Engulfed in holiday frenzy you might have missed the headline that walnuts have fewer calories per serving than previously thought.
Calorie guides state that an ounce of walnuts contains 185 calories. Findings from real-life consumption and excretion research reveal that only about 146 calories are absorbed. Similar research in 2012 showed that an ounce of almonds had about 130 calories instead of the published 160 calories.
These facts demonstrate that our understanding of nutrition continues to evolve. And if this makes someone feel more comfortable eating super nutritious tree nuts, well that’s a good thing. Walnuts and almonds are filled with nutrients.
I usually recommend a variety of nuts. All nuts have protein, fiber and good fats. Walnuts are very high in omega 3 fatty acids as well as copper, manganese, and molybdenum. Almonds are loaded with vitamin E and biotin and pistachios are the only nut with eye-support nutrients lutein and zeaxanthin. And one Brazil nut provides the recommended daily amount of selenium.
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Many studies have found that nut consumption is linked to a lower risk for heart disease. Other findings include less weight gain and lower risk for developing Type 2 diabetes among nut consumers. All this goodness in 130 calories is a bargain.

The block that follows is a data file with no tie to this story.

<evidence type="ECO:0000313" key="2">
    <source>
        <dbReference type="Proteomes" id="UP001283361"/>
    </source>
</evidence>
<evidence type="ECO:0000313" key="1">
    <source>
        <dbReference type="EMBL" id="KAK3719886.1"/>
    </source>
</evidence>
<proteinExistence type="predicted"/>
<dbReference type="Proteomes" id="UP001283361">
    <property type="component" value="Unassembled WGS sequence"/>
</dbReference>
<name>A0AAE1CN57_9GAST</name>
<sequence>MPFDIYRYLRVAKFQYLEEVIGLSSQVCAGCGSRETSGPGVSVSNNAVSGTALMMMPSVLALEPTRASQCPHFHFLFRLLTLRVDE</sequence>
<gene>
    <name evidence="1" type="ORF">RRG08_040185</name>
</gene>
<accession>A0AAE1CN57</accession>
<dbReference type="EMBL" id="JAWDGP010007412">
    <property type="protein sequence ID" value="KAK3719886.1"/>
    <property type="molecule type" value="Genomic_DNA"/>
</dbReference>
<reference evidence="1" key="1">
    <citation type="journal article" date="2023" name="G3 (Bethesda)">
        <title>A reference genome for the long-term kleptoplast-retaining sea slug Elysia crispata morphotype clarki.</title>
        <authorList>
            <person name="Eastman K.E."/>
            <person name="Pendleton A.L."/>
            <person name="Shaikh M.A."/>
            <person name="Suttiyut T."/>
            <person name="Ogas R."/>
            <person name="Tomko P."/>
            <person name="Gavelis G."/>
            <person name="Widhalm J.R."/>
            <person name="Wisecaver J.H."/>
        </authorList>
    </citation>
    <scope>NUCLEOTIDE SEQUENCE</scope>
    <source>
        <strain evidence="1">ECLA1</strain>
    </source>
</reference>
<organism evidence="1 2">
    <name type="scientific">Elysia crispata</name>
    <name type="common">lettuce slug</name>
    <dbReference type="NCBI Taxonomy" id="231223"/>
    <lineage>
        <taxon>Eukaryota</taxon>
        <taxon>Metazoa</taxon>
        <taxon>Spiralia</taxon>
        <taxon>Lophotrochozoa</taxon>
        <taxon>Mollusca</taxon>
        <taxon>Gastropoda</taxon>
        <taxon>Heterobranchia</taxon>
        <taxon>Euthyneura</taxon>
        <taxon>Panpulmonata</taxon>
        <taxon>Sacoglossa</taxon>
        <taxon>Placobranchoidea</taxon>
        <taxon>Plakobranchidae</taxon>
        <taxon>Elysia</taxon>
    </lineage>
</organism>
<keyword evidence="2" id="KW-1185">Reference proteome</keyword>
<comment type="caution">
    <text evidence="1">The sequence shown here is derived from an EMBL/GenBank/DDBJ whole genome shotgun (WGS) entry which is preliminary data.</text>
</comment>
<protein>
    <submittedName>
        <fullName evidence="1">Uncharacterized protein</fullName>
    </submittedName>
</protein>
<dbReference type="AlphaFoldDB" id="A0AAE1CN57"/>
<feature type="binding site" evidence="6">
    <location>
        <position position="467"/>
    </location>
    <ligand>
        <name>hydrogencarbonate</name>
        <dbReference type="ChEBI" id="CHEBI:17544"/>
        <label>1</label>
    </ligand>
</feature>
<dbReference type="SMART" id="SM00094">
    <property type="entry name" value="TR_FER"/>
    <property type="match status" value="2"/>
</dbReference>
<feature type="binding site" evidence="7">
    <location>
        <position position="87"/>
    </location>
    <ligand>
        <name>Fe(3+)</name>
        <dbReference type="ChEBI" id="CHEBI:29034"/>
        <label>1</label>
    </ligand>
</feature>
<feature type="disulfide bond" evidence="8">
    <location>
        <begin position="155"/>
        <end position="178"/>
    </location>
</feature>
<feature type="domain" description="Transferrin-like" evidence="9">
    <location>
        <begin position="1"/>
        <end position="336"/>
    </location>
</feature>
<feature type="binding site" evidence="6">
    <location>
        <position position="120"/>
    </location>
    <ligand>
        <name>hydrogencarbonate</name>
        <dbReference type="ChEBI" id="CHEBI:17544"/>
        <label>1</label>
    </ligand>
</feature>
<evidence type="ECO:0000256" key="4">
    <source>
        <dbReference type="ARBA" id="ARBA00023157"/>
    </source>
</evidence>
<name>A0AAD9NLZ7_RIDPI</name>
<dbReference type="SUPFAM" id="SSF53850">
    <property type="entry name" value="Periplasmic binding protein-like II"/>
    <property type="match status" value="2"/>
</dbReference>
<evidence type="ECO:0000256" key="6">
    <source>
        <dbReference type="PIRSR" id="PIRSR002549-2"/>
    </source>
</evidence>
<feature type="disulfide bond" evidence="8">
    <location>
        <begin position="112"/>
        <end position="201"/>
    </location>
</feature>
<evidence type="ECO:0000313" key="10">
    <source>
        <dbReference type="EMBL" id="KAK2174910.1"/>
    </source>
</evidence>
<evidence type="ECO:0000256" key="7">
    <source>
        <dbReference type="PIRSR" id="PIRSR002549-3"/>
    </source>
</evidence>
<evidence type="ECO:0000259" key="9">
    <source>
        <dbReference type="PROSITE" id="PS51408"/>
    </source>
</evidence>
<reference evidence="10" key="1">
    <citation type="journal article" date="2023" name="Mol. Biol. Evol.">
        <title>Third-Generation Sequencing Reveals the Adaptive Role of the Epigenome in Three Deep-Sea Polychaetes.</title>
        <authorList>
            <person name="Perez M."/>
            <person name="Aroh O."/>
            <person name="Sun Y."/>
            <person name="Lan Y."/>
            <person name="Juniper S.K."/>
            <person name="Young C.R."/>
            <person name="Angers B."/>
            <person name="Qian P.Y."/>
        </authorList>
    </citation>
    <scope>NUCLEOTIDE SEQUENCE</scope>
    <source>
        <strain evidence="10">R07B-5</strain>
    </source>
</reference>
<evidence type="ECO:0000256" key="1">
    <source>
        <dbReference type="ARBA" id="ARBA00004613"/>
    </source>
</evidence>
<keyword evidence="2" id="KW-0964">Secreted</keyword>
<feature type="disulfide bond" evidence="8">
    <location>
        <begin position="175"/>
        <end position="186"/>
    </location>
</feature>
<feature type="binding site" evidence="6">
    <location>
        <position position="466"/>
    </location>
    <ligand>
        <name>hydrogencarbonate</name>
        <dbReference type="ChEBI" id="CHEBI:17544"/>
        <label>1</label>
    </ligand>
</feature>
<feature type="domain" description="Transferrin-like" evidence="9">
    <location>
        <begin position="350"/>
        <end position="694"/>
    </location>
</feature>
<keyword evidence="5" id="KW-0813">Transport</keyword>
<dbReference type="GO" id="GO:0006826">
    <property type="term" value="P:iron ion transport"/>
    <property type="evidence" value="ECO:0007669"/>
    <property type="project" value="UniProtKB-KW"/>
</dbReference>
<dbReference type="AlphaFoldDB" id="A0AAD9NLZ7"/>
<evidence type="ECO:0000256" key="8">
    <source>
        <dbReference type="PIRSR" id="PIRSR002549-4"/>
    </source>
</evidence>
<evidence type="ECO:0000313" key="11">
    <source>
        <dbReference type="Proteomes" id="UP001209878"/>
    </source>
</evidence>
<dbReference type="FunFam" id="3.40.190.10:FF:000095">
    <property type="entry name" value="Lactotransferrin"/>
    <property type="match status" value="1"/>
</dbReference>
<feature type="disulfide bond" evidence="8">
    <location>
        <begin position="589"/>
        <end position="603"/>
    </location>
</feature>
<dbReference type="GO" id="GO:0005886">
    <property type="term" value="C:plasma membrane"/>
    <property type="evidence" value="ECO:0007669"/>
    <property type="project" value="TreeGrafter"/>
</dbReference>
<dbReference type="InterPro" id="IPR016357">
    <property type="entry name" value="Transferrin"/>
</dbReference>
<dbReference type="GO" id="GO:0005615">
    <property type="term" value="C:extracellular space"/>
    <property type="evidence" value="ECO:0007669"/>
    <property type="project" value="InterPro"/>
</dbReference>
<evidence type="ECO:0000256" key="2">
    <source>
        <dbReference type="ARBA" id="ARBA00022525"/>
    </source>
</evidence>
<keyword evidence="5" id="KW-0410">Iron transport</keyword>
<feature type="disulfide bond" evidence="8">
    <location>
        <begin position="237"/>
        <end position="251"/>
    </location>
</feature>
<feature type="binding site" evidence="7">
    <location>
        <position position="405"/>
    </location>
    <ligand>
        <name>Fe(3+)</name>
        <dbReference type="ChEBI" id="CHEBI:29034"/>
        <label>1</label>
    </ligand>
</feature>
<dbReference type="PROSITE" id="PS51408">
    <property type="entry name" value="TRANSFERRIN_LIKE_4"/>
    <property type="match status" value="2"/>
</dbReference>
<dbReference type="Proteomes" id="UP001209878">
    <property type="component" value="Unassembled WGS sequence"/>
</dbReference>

I recommend nuts to nearly all of my patients. If the nuts are for a snack, I suggest carrying a small container that holds an ounce portion. Enjoy them mindfully by eating one at a time. The culinary uses for nuts are endless. It might be a generalization but it is true — nuts make most every dish taste better. Two of my favorite sites for nut recipes and information are www.walnuts.org where you can download a free eBook of Mollie Katzen walnut recipes and www.almonds.com
Sheah Rarback is a registered dietitian on the faculty of the University of Miami Leonard M. Miller School of Medicine. Follow her on Twitter @sheahrarback.